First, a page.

Eight cities have been awarded a multi-million pound investment from the UK Government to increase uptake of electric vehicles.
Bristol, London, Milton Keynes and Nottingham were named as ’Go Ultra Low Cities’ and the main benefactors of the £40 million scheme, with Dundee, the North East, Oxford and York sharing seed funding for EV specific projects.
Cities secured funding by pledging innovative ideas and as part of the initiative will deliver a roll-out of cutting edge technology, such as rapid-charging hubs and street lighting that can double as charging points, along with a range of proposals that will give plug-in car owners further local privileges such as access to bus lanes in city centres.
The plug-in revolution is well underway already, with 2015’s electric car registrations up 94% compared to the previous year. The initiatives proposed by the Go Ultra Low Cities are set to boost plug-in car numbers by around 100,000 across the UK by 2020, with these cities acting as best practice case studies for other UK regions to echo.
Among the successful cities’ bids, London is awarded £13 million to create ‘Neighbourhoods of the Future’, prioritising ULEVs in several boroughs across the capital. Proposals include Low Emission Zones that offer parking and traffic priority to owners of plug-in vehicles.
Milton Keynes will receive £9 million to open a city centre Electric Vehicle Experience Centre, a ‘one stop shop’ providing consumer advice and short-term vehicle loans. The city also proposes to open up all 20,000 parking bays for free to EVs, give plug-in vehicles the same priority at traffic lights as local buses, while also having access to bus lanes.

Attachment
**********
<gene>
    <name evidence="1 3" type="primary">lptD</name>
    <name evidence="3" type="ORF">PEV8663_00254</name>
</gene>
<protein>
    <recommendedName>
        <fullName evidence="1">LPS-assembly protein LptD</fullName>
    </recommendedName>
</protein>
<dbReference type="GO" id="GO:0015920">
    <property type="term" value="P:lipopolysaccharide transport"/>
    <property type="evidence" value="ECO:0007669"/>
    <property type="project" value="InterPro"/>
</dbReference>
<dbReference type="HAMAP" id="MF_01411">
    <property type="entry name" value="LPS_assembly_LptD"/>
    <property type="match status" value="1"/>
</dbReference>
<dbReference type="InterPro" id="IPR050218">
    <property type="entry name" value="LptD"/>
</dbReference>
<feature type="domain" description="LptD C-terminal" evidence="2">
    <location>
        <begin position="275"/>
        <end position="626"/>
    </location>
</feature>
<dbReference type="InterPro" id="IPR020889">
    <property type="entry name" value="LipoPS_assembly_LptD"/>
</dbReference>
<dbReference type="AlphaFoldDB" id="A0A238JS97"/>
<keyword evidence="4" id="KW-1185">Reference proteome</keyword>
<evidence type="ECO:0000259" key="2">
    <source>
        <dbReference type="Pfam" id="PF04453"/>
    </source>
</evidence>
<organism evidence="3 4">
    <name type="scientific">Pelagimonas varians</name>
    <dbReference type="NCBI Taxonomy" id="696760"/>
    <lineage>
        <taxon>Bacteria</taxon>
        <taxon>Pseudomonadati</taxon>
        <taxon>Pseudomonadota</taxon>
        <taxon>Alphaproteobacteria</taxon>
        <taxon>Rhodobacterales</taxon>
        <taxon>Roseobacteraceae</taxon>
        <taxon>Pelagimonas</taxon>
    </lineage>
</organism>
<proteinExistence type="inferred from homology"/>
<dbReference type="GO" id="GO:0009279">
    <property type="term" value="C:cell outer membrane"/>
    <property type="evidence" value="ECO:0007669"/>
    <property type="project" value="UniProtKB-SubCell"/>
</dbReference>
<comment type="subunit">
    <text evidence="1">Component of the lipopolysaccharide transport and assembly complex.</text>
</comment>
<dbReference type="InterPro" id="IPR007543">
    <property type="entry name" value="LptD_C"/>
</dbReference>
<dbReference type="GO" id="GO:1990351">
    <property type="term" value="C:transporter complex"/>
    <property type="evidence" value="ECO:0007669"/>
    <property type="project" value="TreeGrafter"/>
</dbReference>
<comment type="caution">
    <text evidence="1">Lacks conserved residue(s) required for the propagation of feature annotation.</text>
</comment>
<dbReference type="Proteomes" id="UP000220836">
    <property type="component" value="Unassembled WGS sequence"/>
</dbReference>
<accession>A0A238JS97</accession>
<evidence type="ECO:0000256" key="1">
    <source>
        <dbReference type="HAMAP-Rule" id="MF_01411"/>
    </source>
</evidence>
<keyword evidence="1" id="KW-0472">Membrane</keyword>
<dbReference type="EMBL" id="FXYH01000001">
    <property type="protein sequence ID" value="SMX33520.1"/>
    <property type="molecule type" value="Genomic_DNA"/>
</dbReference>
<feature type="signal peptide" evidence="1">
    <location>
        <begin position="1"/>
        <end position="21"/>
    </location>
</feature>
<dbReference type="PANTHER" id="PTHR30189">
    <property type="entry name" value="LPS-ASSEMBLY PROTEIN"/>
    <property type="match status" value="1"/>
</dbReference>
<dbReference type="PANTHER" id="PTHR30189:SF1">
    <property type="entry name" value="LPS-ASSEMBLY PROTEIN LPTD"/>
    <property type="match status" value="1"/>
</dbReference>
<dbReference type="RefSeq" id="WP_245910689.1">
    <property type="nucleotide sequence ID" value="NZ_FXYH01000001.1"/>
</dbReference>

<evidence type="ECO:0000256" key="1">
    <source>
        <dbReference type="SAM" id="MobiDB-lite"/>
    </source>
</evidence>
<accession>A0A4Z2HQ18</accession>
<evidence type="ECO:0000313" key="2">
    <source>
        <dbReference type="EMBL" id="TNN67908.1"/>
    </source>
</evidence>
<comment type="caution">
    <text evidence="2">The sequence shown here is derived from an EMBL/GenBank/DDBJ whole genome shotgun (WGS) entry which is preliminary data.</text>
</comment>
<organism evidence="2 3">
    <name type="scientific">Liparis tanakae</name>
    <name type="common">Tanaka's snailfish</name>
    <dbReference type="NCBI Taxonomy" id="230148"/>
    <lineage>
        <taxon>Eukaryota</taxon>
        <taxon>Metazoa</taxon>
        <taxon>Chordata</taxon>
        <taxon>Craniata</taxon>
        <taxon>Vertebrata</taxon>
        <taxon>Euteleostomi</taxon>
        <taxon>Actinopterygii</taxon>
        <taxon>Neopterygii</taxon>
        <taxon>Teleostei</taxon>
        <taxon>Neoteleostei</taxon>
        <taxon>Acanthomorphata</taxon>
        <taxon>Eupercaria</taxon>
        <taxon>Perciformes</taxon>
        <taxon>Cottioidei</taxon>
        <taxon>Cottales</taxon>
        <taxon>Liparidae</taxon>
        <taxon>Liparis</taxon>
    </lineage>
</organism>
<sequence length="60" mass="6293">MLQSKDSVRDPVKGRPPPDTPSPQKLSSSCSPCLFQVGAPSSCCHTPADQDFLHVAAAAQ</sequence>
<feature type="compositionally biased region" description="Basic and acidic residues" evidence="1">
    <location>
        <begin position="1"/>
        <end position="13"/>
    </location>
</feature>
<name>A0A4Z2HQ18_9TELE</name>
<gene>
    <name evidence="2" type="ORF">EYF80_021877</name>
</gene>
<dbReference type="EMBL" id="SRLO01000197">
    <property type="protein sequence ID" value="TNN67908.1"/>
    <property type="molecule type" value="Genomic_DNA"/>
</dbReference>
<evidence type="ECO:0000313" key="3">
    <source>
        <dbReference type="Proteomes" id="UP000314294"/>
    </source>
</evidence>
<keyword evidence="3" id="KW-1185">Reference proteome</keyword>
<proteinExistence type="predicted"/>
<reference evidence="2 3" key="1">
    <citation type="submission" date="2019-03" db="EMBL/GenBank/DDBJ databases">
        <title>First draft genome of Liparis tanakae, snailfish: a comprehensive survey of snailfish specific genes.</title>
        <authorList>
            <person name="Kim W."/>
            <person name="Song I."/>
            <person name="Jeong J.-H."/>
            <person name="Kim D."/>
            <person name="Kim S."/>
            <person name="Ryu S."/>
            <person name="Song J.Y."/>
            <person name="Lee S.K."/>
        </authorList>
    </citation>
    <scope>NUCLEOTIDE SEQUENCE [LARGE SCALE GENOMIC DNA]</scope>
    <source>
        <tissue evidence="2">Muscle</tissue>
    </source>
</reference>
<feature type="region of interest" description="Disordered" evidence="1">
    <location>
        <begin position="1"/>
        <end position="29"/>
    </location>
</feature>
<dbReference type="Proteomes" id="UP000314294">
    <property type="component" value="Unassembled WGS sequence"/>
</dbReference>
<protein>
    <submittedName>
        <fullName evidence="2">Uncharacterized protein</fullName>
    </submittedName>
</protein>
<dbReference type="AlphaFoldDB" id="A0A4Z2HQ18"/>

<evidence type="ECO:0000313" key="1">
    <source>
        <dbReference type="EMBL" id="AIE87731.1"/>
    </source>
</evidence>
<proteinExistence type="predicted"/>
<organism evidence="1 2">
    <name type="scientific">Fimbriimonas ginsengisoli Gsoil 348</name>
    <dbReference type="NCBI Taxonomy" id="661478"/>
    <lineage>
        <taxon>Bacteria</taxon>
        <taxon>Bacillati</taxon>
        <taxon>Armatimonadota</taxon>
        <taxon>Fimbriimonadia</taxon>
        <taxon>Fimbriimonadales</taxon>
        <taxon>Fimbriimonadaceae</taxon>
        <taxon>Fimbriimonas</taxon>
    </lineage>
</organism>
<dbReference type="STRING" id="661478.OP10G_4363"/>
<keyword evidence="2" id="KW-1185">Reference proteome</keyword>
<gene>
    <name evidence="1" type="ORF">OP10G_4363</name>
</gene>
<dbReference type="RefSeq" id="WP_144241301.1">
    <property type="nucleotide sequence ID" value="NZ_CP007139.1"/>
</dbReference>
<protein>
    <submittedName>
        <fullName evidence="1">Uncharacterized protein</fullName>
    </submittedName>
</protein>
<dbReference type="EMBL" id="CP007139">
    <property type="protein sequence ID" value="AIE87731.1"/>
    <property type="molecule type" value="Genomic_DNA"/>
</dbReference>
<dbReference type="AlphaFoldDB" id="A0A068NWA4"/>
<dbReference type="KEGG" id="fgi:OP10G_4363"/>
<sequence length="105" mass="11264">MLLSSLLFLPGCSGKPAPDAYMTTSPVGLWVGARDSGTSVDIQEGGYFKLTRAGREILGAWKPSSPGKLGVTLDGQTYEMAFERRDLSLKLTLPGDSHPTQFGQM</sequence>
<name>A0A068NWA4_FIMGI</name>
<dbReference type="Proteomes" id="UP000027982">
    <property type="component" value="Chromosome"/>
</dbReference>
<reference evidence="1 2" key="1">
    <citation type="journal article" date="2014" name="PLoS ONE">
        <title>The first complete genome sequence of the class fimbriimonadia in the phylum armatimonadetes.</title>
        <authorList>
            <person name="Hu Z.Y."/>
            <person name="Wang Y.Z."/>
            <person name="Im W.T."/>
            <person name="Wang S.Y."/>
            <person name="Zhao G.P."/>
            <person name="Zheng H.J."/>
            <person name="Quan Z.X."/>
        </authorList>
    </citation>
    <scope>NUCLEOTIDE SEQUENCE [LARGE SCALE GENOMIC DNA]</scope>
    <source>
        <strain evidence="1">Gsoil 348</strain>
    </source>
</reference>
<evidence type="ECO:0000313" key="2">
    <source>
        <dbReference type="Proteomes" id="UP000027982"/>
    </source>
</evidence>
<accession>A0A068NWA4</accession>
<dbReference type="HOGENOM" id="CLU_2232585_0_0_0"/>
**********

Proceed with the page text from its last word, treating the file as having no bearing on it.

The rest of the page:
With a £7 million grant secured, Bristol will give ULEVs access to three carpool lanes in the city and introduce a plug-in car leasing scheme. Nottinghamshire and Derby will use £6 million of funding to install 230 charge points and offer plug-in owners discount parking, plus access to bus lanes in key routes across the city. The investment will also pay for a new business support programme letting local companies ‘try before they buy’.
The scheme is also providing £5 million of development funding for specific initiatives in Dundee, Oxford, York and North East regions to help them play their part in kick-starting a country-wide clean motoring revolution. New commuter charging hubs in Dundee will open up links across the region for plug-in vehicle owners, while solar-canopied Park and Ride hubs in York will help reduce air pollution in and around the city.
The Go Ultra Low Cities fund is just one element of a comprehensive £600 million package of measures from the Office for Low Emission Vehicles by 2020, which also includes £400 million of guaranteed money for individual plug-in car grants, investment in low emission buses and taxis and R&D funding for innovative technology such as lighter vehicles and longer-lasting car batteries.